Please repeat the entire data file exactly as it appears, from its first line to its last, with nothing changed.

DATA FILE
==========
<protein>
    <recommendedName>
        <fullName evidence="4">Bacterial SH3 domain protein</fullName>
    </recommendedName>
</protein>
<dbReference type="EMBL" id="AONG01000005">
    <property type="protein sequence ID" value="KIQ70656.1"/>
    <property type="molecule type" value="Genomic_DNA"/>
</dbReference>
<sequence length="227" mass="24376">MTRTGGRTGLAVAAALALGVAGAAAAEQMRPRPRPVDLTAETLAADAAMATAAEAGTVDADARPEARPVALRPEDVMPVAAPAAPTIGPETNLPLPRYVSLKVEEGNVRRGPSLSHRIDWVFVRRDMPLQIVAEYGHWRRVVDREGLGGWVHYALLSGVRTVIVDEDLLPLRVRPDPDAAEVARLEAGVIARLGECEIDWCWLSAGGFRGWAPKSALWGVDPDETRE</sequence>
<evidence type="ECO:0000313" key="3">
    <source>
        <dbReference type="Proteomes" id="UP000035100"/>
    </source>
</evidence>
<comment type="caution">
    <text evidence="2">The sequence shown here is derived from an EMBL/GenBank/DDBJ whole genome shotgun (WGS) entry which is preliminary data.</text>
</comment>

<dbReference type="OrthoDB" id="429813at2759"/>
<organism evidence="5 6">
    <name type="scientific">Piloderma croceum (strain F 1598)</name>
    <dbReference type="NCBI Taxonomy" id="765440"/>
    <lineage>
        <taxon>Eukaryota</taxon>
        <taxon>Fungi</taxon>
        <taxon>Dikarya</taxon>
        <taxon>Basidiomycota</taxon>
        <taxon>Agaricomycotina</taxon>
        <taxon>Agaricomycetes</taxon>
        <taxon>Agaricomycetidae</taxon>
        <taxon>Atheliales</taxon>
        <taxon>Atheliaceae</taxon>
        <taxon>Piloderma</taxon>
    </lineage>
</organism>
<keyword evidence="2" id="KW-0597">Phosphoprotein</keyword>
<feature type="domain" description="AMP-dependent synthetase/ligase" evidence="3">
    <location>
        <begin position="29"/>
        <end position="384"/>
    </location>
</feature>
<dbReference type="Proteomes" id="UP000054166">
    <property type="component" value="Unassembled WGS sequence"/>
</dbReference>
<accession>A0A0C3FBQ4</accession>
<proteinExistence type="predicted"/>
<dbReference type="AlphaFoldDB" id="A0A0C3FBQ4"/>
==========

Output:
<protein>
    <recommendedName>
        <fullName evidence="4">Bacterial SH3 domain protein</fullName>
    </recommendedName>
</protein>
<dbReference type="EMBL" id="AONG01000005">
    <property type="protein sequence ID" value="KIQ70656.1"/>
    <property type="molecule type" value="Genomic_DNA"/>
</dbReference>
<sequence length="227" mass="24376">MTRTGGRTGLAVAAALALGVAGAAAAEQMRPRPRPVDLTAETLAADAAMATAAEAGTVDADARPEARPVALRPEDVMPVAAPAAPTIGPETNLPLPRYVSLKVEEGNVRRGPSLSHRIDWVFVRRDMPLQIVAEYGHWRRVVDREGLGGWVHYALLSGVRTVIVDEDLLPLRVRPDPDAAEVARLEAGVIARLGECEIDWCWLSAGGFRGWAPKSALWGVDPDETRE</sequence>
<evidence type="ECO:0000313" key="3">
    <source>
        <dbReference type="Proteomes" id="UP000035100"/>
    </source>
</evidence>
<comment type="caution">
    <text evidence="2">The sequence shown here is derived from an EMBL/GenBank/DDBJ whole genome shotgun (WGS) entry which is preliminary data.</text>
</comment>

<dbReference type="OrthoDB" id="429813at2759"/>
<organism evidence="5 6">
    <name type="scientific">Piloderma croceum (strain F 1598)</name>
    <dbReference type="NCBI Taxonomy" id="765440"/>
    <lineage>
        <taxon>Eukaryota</taxon>
        <taxon>Fungi</taxon>
        <taxon>Dikarya</taxon>
        <taxon>Basidiomycota</taxon>
        <taxon>Agaricomycotina</taxon>
        <taxon>Agaricomycetes</taxon>
        <taxon>Agaricomycetidae</taxon>
        <taxon>Atheliales</taxon>
        <taxon>Atheliaceae</taxon>
        <taxon>Piloderma</taxon>
    </lineage>
</organism>
<keyword evidence="2" id="KW-0597">Phosphoprotein</keyword>
<feature type="domain" description="AMP-dependent synthetase/ligase" evidence="3">
    <location>
        <begin position="29"/>
        <end position="384"/>
    </location>
</feature>
<dbReference type="Proteomes" id="UP000054166">
    <property type="component" value="Unassembled WGS sequence"/>
</dbReference>
<accession>A0A0C3FBQ4</accession>
<proteinExistence type="predicted"/>
<dbReference type="AlphaFoldDB" id="A0A0C3FBQ4"/>